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Firefighters in South of Market
Firefighters and neighbors dig through piles of bricks from a collapsed building in the South of Market district.
Video courtesy of KGO TV-News/ABC-7 News.
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Volunteers directing traffic with flares
People banded together to keep things running in the city and to rescue others trapped in damaged buildings.
Video courtesy of KGO TV-News/ABC-7 News.
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Remembering Loma Prieta

Facade of Ford's department store, collapsed in the quake
Three people died in the rubble of Ford's department store in downtown Santa Cruz.
Video courtesy of KGO TV-News/ABC-7 News.
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Remembering Loma Prieta
Page 3

So many people were calling to and from the Bay Area that the phone lines had been jammed for hours, leading to the mistaken impression that service had been knocked out. The first call I got was from my boyfriend, Jeff, who reached me from a cellular phone a little after 7 p.m. As Jeff and I were talking, my house rocked from a powerful aftershock, one of the more than 13 aftershocks of greater than 4.2 magnitude we would experience that night. About 10 seconds later, Jeff—40 miles away in San Jose—said he felt it, too.

With no power in my house and no way to cook after I shut off the gas, I crawled into bed, fully dressed, in case I had to get out quickly. Sleep, however, proved elusive. Every time I drifted off, another aftershock would hit and fray my raw nerves a little more. I finally gave up and turned on my radio to listen to more disaster news.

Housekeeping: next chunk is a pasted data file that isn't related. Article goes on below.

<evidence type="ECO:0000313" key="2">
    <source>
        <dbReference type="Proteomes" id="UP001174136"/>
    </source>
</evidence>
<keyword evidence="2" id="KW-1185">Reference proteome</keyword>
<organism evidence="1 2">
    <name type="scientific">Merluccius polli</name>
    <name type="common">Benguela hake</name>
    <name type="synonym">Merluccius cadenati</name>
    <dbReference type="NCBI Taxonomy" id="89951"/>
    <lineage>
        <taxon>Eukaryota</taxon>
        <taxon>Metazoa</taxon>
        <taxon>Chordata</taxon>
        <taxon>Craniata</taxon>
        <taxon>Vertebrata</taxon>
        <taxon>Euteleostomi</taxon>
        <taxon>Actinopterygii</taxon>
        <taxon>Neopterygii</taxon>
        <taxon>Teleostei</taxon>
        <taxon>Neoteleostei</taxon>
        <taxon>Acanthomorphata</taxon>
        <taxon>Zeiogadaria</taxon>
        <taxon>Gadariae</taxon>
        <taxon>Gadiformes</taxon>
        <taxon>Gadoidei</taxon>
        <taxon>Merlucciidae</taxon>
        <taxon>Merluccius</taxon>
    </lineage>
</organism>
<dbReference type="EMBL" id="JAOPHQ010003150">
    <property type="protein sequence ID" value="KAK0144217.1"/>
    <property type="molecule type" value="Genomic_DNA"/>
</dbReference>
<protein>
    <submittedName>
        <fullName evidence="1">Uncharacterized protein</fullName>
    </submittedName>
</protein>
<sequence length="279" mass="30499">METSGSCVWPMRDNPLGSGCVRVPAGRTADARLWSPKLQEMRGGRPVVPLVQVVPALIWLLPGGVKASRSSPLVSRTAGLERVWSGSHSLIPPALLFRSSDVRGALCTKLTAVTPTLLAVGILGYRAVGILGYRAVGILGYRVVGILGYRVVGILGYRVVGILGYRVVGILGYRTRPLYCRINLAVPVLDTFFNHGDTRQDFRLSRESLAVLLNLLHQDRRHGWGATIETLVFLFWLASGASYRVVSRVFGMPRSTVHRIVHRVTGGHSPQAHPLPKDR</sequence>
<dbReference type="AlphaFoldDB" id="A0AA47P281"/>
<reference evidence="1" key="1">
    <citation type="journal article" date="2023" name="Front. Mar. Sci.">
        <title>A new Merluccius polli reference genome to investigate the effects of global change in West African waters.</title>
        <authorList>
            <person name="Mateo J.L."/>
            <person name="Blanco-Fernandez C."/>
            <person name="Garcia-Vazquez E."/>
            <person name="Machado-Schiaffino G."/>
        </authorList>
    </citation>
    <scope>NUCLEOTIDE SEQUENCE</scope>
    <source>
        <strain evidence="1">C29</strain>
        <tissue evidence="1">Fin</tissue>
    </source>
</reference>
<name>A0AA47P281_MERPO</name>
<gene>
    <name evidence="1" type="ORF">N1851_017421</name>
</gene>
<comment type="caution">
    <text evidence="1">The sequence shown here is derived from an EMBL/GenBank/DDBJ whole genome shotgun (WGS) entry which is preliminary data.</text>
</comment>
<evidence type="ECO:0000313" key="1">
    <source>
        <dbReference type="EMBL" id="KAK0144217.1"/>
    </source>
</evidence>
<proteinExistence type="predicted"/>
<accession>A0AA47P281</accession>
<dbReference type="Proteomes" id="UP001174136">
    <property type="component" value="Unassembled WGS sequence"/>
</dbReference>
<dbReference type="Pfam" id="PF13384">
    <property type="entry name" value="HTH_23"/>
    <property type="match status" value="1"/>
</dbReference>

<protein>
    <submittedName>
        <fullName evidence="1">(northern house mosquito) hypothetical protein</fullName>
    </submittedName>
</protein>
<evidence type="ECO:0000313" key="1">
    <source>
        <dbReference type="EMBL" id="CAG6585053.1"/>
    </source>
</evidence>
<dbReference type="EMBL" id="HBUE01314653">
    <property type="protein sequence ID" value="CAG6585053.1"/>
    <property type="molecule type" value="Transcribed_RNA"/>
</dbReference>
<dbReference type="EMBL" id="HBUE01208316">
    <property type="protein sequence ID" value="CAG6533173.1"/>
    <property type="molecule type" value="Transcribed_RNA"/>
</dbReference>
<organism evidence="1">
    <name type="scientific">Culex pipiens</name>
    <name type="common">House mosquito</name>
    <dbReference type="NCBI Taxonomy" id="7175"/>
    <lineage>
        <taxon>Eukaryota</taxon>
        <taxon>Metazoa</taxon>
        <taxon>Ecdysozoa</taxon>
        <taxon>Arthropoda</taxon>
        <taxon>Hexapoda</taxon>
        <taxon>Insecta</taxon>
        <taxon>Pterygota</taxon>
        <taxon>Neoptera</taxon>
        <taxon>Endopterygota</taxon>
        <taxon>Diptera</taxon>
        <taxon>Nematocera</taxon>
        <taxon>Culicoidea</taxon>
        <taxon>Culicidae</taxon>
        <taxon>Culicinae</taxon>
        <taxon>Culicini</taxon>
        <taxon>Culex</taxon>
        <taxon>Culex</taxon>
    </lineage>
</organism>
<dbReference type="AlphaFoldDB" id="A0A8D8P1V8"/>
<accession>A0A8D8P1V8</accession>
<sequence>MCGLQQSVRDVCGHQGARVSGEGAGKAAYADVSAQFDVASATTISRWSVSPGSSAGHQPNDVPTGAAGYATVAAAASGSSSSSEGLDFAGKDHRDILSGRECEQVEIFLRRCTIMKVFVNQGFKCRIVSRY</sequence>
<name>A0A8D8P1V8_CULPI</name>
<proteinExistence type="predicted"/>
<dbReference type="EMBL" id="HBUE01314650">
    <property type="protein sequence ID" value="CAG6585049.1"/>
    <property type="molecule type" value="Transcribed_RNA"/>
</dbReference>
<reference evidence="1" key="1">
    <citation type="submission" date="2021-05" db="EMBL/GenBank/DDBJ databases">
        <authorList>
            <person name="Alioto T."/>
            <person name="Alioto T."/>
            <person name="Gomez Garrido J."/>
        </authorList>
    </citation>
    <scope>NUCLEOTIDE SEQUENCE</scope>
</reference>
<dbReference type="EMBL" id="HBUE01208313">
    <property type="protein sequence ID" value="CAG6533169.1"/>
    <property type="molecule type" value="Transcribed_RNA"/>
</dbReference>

In addition to the damage in Santa Cruz and San Francisco, dozens of unreinforced masonry buildings in Oakland, Los Gatos, Hollister, and Watsonville had been destroyed. An elevated portion of Highway 1 between Monterey and Santa Cruz had collapsed, its support columns piercing the concrete roadway. The Embarcadero Freeway, which blocked the view of the bay from downtown San Francisco, was damaged beyond repair and was later torn down.

Much of the reporting sounded unbelievable during that long, shaky night, and later proved false. Initial death estimates were in the hundreds; in fact, 69 people had lost their lives. At 2:00 in the morning, I heard that a tsunami had wiped out a block of oceanside restaurants in a nearby beach town. In reality, scientists recorded no unusual waves that night.

The burning of the Marina district and the collapse of the Cypress Freeway were real, but hearing about these events on my little radio I could hardly conceive of these things happening. Even people who saw the news on TV, as I later did, had a hard time comprehending the enormity of the disaster. Because most people in the greater metropolitan area suffered little damage, it was especially surreal for them to watch or listen to the news.

Then I started hearing about people coming together in neighborhoods, fighting fires, rescuing elderly people, and just helping each other cope. Emergency shelters and tent cities from Watsonville to San Francisco were staffed by volunteers. Citizens directed traffic at street corners that had lost power. Neighbors comforted neighbors they had never talked with before. People came together in ways that can only happen in the face of a crisis.

Those commingled images of human vulnerability and strength are what remain of Loma Prieta. Every time a powerful earthquake strikes somewhere in the world, we're reminded of what it was like to live through our big one, and wonder when it might happen again.

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